UCU contributed to the Leeds university ‘Students Not Suspects Tour’ debate in the Conference Auditorium on 1 March. Lesley McGorrigan, UCU NEC member and local Campaigns Officer addressed the meeting alongside Moazzam Begg, former Guantanamo prisoner, detained for two years without charge and Rahmaan Mohammadi, school student questioned for campaigning for Palestinian rights.
The meeting discussed the ramifications of the ‘War on Terror’ and its use in legitimising and further propelling the pro-war agenda by ‘othering’ and scapegoating Muslims at home and abroad. The meeting heard some of the of victims’ tragic experiences of Islamophobia alongside ramifications of the ‘Prevent’ duty in undermining academic freedom and the relationship of trust between staff and students.
Section 26 of the Counter-Terrorism and Security Act 2015 includes a duty for public bodies including colleges and universities to have ‘due regard to the need to prevent people from being drawn into terrorism’. In schools, colleges and some Universities this has led to a new culture of stifling debate and democratic expression for one section of our society in particular, Muslims. For example:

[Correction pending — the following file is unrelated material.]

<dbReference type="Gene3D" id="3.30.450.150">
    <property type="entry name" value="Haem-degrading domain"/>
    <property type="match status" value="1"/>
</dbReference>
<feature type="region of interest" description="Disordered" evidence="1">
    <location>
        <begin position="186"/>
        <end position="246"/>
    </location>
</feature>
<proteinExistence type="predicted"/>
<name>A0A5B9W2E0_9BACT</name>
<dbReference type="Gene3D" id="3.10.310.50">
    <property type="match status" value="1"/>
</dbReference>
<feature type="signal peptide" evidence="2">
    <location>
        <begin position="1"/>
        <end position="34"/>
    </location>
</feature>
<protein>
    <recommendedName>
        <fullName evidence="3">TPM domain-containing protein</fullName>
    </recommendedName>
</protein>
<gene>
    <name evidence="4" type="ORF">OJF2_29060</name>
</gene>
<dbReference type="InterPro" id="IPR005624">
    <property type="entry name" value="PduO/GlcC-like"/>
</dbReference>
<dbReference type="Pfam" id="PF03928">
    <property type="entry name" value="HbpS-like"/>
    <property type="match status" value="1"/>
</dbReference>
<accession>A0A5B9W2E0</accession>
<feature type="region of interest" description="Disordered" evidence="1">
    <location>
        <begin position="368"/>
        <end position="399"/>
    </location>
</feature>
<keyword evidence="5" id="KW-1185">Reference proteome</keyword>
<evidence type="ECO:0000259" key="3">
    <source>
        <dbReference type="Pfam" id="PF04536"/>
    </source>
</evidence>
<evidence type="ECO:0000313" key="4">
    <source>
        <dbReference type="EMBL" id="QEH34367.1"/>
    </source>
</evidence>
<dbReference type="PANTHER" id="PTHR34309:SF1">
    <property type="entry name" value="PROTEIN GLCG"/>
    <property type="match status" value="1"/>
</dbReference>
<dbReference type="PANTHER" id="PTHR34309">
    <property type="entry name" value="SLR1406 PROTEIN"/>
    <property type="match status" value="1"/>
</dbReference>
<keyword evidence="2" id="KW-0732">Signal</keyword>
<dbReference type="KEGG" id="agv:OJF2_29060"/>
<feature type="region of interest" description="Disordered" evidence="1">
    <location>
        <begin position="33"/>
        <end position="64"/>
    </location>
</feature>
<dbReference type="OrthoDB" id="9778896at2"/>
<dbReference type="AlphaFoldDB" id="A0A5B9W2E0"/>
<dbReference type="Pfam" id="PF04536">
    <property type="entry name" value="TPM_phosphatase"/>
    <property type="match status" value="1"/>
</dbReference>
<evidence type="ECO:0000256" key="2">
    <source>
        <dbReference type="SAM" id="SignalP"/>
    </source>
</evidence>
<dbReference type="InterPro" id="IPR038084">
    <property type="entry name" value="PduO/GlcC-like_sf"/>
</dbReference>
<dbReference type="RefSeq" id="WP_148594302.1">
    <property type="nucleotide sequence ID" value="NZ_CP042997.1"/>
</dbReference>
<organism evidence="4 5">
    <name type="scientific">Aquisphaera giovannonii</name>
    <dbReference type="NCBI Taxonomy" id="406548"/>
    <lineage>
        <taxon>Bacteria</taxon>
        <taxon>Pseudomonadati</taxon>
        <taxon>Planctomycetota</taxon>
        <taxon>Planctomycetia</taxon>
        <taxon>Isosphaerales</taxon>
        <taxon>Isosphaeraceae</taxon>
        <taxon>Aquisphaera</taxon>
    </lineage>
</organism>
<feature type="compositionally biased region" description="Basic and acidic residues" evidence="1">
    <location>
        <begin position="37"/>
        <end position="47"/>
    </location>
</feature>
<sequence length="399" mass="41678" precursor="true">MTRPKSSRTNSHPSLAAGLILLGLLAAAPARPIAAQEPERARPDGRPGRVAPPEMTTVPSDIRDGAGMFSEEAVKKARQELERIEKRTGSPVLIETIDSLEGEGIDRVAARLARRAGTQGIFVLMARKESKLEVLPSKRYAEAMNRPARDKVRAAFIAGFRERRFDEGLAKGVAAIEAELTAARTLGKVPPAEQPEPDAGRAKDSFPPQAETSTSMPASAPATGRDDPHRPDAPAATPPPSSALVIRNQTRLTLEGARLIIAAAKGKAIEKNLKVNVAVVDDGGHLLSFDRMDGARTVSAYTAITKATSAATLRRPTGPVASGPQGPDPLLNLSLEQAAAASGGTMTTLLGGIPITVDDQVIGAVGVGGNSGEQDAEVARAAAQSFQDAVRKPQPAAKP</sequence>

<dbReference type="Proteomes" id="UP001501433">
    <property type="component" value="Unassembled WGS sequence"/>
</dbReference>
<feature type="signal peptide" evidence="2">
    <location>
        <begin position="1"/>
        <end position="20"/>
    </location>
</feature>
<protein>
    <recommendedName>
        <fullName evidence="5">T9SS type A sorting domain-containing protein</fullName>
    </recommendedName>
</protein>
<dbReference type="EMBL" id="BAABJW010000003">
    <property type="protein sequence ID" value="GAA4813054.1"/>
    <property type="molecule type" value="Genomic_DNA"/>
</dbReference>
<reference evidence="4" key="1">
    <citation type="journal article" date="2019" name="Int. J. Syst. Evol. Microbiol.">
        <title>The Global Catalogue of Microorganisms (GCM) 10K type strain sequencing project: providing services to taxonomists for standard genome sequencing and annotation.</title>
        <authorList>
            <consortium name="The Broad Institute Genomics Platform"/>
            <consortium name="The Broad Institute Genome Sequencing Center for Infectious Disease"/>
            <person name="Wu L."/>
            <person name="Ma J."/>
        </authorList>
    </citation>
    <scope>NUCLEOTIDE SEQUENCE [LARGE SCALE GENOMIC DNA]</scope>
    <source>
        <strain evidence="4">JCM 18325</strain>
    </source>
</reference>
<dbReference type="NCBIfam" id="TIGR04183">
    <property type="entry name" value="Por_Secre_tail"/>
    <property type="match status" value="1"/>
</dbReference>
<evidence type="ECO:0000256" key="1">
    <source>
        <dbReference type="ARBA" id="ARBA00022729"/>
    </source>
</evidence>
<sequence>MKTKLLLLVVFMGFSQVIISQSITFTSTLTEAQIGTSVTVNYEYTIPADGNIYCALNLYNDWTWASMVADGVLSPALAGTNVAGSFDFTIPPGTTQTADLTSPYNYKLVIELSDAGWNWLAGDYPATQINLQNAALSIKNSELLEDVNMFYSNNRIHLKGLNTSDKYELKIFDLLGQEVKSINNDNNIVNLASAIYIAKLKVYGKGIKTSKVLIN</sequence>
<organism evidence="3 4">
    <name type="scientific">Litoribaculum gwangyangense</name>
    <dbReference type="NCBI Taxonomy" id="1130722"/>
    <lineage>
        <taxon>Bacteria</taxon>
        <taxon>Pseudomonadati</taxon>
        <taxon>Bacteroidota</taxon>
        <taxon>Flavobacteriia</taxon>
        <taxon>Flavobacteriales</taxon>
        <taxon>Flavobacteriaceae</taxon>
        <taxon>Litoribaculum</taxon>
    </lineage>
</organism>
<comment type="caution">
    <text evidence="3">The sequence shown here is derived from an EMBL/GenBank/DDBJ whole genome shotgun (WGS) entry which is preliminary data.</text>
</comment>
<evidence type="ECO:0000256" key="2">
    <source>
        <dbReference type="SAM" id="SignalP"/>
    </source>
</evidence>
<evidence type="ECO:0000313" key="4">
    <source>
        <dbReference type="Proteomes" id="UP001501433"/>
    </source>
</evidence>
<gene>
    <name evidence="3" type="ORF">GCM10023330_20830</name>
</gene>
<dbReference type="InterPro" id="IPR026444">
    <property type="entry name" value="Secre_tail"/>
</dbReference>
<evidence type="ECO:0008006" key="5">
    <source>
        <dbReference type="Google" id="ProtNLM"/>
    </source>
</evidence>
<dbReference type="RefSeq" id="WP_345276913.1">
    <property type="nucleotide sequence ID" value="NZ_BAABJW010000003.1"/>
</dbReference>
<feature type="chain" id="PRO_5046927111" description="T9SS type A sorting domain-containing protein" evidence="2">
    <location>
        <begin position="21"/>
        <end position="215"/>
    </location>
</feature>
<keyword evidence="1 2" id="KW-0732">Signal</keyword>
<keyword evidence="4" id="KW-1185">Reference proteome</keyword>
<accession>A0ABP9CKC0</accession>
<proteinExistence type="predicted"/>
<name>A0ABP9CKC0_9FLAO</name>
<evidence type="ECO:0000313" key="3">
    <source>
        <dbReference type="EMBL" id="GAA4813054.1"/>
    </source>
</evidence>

- A conference on Islamophobia at Birkbeck College, University of London was shut down.
- A Muslim student on a counter terrorism MSc course at Staffordshire University was referred to Prevent on the grounds that he was reading a book on terrorism studies in the university library. He was questioned about his attitude towards homosexuality, ISIS and Al Qaeda.
- A 14 year old pupil used the term ‘ecoterrorism’ in a class discussion as an example of environmental activism and he was taken out of class and questioned about his views on terrorism and ISIS.
- A 10 year old child misspelled terraced and wrote that he lived in a ‘terrorist house’; his parents were called in for questioning.
These are just a few examples in which Prevent has taken action and found no threat of terrorism. All that resulted was that the pupils and students referred felt nervous and frightened about what they can and cannot say or do. There was consensus at the Leeds meeting on the need for student and staff unions to unite in challenging this McCarthy style legislation.